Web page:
Finally, I gathered my courage and decided I was not going to let things that went bump in the night have the best of me. I took a deep breath and stood up.
At that very moment, the front door burst open with such force that it was ripped off its hinges. In the doorway, silhouetted by the lightning, was a coffin. It was deep black in color--so dark, in fact, it seemed to swallow the light around it.
I tried to will my feet to move, but they wouldn't. I tried to look away, but my eyes stayed locked on the coffin. I tried to scream, but the sound would not come.
Slowly, the coffin tilted up, as if someone was standing it on its edge, though there was no one in sight. I couldn't move. It continued to raise itself up until it stood up completely.
Thunder sounded so loud and powerful that it shook the very house. It was as if all the thunder for the last few moments had been stored up and released at once. At the same moment, the coffin lid swung open, revealing that it was empty inside.
For the briefest of moments, I was relieved. Part of my fear came from what could have been in the coffin. That relief soon vanished as the coffin slowly, purposefully, moved toward me.
Whether it was the coffin moving, or the thunder sounding, I'm not sure, but suddenly the flight part of my instincts kicked in. I ran to the closest room in the house--our bathroom. I locked the door and backed up into the tub, the only window to the room at my back.
I could hear the coffin scraping along the floor as it continued to approach. I realized that coming to the bathroom was not the smartest move I could have made. The window was too small for me to fit through. There was nowhere I could go.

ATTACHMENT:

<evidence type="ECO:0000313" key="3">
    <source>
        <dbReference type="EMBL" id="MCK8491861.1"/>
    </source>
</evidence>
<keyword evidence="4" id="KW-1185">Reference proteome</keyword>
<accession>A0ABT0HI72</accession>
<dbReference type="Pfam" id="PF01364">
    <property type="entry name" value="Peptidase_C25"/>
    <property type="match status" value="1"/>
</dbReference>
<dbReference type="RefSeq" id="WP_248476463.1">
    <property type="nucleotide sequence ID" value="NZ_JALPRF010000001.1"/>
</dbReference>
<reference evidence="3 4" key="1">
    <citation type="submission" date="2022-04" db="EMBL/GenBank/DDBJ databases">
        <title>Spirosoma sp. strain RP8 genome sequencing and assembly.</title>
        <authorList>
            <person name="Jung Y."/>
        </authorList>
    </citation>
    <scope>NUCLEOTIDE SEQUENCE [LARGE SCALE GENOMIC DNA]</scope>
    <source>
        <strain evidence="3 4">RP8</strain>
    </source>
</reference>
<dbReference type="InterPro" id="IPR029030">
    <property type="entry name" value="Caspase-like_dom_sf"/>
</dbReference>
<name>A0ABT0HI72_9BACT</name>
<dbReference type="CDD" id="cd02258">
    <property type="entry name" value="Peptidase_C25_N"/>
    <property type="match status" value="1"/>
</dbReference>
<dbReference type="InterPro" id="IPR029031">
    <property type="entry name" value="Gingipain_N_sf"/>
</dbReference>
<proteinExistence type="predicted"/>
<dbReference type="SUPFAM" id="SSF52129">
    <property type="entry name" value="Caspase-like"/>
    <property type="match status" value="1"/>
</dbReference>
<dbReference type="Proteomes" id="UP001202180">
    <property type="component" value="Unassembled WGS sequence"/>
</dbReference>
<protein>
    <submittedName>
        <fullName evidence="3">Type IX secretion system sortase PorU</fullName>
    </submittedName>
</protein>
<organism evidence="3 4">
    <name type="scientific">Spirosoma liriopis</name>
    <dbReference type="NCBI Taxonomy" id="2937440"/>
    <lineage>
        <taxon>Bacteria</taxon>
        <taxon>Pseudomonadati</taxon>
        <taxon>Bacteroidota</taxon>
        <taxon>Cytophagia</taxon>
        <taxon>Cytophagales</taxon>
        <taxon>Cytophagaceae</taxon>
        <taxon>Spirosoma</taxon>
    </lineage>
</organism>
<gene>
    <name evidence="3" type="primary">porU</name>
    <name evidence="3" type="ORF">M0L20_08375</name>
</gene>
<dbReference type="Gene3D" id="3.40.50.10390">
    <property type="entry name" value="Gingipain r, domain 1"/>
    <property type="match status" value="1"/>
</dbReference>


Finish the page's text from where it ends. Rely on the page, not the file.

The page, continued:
My mind raced. What could I do? What was the old saying? Fight or Flight. I had tried fleeing and that didn't work. I was left with the only other option. I looked around the bathroom, catching glimpses of objects here and there when the lightning briefly lit the area. I needed something heavy to use.
There! On the countertop was a large bottle of Robitussin. I took one step out of the bathtub and grabbed it, just as there was a loud bang at the bathroom door, though it stayed closed.
I retreated back to the tub, wielding my new weapon as if it was Excalibur.
Again, the lightning came, but no thunder. I stared at the door. I could feel my heart pounding in my chest in anticipation.
Nothing happened for a long drawn out moment. I thought, Maybe it went away. Maybe it could sense I was going to defend myself.
The bathroom door crashed open and there was the coffin, the lid still open. It seemed to pause for a moment, then again it started to move toward me.
With all my strength, I threw the bottle of Robitussin.
The coffin stopped.


  1. Creative Lloyd. You had me going up until the coffin. I have to admit, though, I think of what the Robitussin was for until the punch line.

    Thanks for sharing!


  2. ROFL!!! Jason, you totally took me off guard with your Robitussin! *Wiping tears* Have a GREAT weekend!


  3. that was a great have safe week if it happen again